Over the last few years awareness of specialty drug use and cost has become the focus of pharmacy benefit management. This is complicated by the fact that many of these drugs are paid under the medical benefits because they are often administered in a doctor’s office or other provider setting. The latest Specialty Drug Benefit Report from the Pharmacy Benefit Management Institute provides details on current trends. (PBMI Report) The report is based on survey data from 337 employers with at least 1000 covered persons. These specialty drugs represent the majority of the drug development pipeline and often are new treatments for the disease they target. They can be very beneficial, but they often cost tens of thousands of dollars for a course of treatment, so their use needs to be carefully managed. Accordingly, about 70% of employers say reducing inappropriate utilization is a top goal for managing specialty medications and 57% say reducing the cost is one. The top problems identified by these employers all relate to cost. In 2014, specialty drugs under both the medical and pharmacy benefits are expected to account for over 30% of total drug spending, growing to over 50% by 2018. The major strategies used by employers to manage utilization and spending continue to be prior authorization, used by 90% under the pharmacy benefit and 68% under the medical benefit; formulary restrictions, used by 85% under the pharmacy benefit and 44% for the medical benefit; and clinical care management programs, used by 82% on the pharmacy side and 55% on the medical side. Cost-sharing tends to be variable, with copayments used by 49% on the pharmacy benefit and 22% on the medical side, with an average of $50-60. Coinsurance is used by 17% on the pharmacy side and 41% for the medical benefit and coinsurance amounts average 20%. Use of specialty pharmacies is mandated by many employers. A significant cost trend is reported by most employers, but surprisingly around 14% of large employers aren’t aware of their trend. And many employers don’t have access to outcomes information. Hard to manage it if you don’t know it. What is certain is that the focus on specialty drug management will intensify and that patients will likely end up bearing even more of the costs.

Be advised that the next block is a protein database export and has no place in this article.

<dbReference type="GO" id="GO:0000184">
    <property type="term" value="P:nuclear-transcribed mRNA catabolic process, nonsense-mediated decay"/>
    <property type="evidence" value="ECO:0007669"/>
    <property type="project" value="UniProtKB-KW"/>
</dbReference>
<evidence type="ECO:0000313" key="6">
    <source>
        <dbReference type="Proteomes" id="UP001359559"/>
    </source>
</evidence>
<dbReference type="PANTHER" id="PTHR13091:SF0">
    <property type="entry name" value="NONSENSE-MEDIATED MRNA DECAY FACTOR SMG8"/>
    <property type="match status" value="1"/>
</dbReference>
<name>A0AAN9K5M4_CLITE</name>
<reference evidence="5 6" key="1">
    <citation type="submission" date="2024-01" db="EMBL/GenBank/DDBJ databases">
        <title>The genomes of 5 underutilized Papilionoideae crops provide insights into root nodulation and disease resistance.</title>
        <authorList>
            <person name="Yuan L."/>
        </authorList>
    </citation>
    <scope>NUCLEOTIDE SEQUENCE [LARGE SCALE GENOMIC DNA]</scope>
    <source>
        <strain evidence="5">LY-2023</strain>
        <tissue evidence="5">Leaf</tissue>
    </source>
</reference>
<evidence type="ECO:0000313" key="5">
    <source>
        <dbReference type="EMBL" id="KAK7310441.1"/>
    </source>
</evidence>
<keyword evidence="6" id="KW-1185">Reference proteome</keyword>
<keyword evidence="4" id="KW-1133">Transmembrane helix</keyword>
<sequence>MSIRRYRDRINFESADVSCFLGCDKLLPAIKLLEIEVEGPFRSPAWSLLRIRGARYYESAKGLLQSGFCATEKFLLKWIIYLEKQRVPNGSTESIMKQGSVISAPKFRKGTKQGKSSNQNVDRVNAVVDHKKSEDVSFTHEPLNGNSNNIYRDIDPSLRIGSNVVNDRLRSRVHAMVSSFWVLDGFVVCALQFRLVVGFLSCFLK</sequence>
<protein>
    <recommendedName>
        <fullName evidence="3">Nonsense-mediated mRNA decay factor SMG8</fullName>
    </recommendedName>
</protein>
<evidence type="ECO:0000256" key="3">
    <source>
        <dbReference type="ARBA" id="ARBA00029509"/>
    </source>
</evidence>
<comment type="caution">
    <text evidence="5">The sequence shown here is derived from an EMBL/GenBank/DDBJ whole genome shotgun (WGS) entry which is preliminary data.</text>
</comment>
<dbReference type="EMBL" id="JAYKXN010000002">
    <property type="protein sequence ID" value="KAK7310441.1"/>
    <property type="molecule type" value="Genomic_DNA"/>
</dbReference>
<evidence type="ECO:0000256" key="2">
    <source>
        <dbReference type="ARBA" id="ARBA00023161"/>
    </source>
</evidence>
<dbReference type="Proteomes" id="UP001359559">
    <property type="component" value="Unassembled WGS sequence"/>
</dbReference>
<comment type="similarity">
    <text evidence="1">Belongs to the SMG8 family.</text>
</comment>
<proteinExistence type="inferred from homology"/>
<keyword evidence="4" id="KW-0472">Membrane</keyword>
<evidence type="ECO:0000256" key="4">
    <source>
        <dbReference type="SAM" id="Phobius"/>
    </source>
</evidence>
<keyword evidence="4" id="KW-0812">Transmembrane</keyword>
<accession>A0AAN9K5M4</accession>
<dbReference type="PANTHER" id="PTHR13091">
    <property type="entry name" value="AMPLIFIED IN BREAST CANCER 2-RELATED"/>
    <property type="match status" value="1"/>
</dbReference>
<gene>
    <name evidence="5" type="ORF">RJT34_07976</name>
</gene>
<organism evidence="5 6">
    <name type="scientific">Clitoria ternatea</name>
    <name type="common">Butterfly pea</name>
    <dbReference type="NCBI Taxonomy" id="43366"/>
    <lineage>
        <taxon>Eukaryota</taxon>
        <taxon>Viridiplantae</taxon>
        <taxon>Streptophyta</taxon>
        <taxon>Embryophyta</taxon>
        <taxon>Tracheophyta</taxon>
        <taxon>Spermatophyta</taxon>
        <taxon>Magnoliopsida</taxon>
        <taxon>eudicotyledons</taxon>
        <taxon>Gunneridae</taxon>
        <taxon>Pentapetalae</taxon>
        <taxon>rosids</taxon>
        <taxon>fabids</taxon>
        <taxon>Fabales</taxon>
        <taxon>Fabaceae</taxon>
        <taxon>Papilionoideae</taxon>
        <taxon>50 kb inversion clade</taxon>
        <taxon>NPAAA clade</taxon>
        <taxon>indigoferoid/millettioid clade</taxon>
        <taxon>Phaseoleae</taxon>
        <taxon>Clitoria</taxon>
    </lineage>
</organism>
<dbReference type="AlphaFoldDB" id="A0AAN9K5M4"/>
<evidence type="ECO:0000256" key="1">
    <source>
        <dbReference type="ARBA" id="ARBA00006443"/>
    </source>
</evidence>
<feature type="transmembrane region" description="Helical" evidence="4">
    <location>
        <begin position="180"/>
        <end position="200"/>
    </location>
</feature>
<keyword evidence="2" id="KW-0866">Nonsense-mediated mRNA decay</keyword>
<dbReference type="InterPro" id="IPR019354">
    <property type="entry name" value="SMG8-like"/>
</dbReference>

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About this Blog
The Healthy Skeptic is a website about the health care system, and is written by Kevin Roche, who has many years of experience working in the health industry. Mr. Roche is available to assist health care companies through consulting arrangements through Roche Consulting, LLC and may be reached at [email protected].
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